Cheshire County Council road signThis will be my last post for three days. I hope to meet up with you again on Sunday evening. I will be travelling from Poland to England in an articulated lorry loaded with furniture. During the 1,500 miles of my journey I’ll be asking why a 1,000 lorries like this make the journey from Poland to England every day and why more of this stuff doesn’t get despatched by rail. If all goes well I should gather some good material for a couple of posts.

So let’s take some time out. Those of you who have become interested in our campaign to save the Krosniewice narrow gauge railway, consider devoting the time that you would have spent reading BTWT to writing a letter instead, to the Mayor of Krosniewice. Please don’t forget the all important copy to the Minister of Infrastructure. You’ll find all the information that you need (names and addresses and a sample letter) in earlier posts.

Krosniewice, last train photos

Wednesday, 2 April 2008

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Just received, I thought you should see them ASAP ‘as is’. I’ll might add captions and a proper commentary later today. Pictures by Tilo Rosner, who travelled all the way from Dresden to catch the last train.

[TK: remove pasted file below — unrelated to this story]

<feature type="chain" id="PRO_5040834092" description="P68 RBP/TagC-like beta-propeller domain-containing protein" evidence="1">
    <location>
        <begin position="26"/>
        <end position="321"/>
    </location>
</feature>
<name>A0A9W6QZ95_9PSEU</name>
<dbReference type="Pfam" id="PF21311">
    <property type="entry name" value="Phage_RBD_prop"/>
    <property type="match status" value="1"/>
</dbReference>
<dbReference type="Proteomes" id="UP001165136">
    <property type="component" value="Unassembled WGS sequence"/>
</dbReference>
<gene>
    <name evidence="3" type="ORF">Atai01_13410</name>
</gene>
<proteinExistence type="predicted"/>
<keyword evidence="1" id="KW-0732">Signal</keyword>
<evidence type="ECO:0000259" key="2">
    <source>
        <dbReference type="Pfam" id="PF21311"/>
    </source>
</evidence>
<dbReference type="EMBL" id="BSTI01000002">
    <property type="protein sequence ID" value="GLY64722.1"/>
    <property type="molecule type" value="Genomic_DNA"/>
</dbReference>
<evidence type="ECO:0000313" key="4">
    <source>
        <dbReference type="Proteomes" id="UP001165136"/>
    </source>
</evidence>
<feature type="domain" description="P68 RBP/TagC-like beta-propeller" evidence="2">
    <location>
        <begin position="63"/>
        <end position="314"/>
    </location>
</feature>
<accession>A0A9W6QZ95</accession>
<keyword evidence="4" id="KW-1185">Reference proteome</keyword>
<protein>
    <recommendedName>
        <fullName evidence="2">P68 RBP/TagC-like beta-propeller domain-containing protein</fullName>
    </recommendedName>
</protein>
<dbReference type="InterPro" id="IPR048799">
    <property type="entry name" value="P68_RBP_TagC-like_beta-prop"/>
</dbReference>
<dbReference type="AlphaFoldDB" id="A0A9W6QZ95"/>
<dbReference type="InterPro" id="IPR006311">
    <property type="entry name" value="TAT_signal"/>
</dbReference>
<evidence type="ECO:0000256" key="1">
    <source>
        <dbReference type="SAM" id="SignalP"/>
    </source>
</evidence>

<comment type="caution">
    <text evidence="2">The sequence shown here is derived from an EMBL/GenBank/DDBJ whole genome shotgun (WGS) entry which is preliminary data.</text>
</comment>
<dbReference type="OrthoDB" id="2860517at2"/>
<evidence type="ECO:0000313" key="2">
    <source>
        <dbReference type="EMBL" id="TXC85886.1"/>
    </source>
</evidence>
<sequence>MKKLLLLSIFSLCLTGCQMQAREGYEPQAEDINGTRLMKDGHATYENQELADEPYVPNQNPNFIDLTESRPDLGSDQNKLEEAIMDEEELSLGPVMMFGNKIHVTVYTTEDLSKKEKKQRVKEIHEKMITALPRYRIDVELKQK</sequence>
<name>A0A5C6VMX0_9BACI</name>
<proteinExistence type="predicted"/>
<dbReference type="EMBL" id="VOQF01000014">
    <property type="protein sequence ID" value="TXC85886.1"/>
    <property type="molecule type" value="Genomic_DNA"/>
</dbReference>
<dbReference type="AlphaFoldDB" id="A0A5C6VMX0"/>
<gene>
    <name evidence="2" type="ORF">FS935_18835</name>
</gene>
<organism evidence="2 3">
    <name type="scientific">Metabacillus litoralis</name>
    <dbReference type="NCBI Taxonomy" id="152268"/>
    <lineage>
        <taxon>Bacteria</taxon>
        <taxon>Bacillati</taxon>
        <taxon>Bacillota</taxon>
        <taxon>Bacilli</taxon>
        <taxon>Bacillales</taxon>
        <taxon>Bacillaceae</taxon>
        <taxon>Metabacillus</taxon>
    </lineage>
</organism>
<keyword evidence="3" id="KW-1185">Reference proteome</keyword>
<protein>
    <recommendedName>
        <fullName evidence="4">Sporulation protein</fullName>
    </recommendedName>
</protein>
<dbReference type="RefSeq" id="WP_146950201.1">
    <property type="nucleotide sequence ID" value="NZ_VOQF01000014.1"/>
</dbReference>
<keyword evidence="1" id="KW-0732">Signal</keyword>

Call to arms! – II

Saturday, 15 March 2008

The Krosniewice Narrow Gauge Railway needs you!

5 km South of Krosniewice

A Krosniewice-Ozorkow special in 2006

The campaign to save the Krosniewice Railway is gathering momentum. A number of letters have already been sent to the Mayor of Ozorkow, with a copy to the Minister of Infrastructure and pledges that more letters will be written are coming in as well.

Can my letter make any difference?

Well yes, on the basis of previous experience, we know that letters sent from abroad do carry a great deal of weight with the authorities. Sometimes even a single letter can make all the difference.

The Extraordinary Story of Chabowka

The story of the PKP steam museums is a long and complicated one. Originally in the 1990’s PKP HQ in Warsaw planned three steam centres: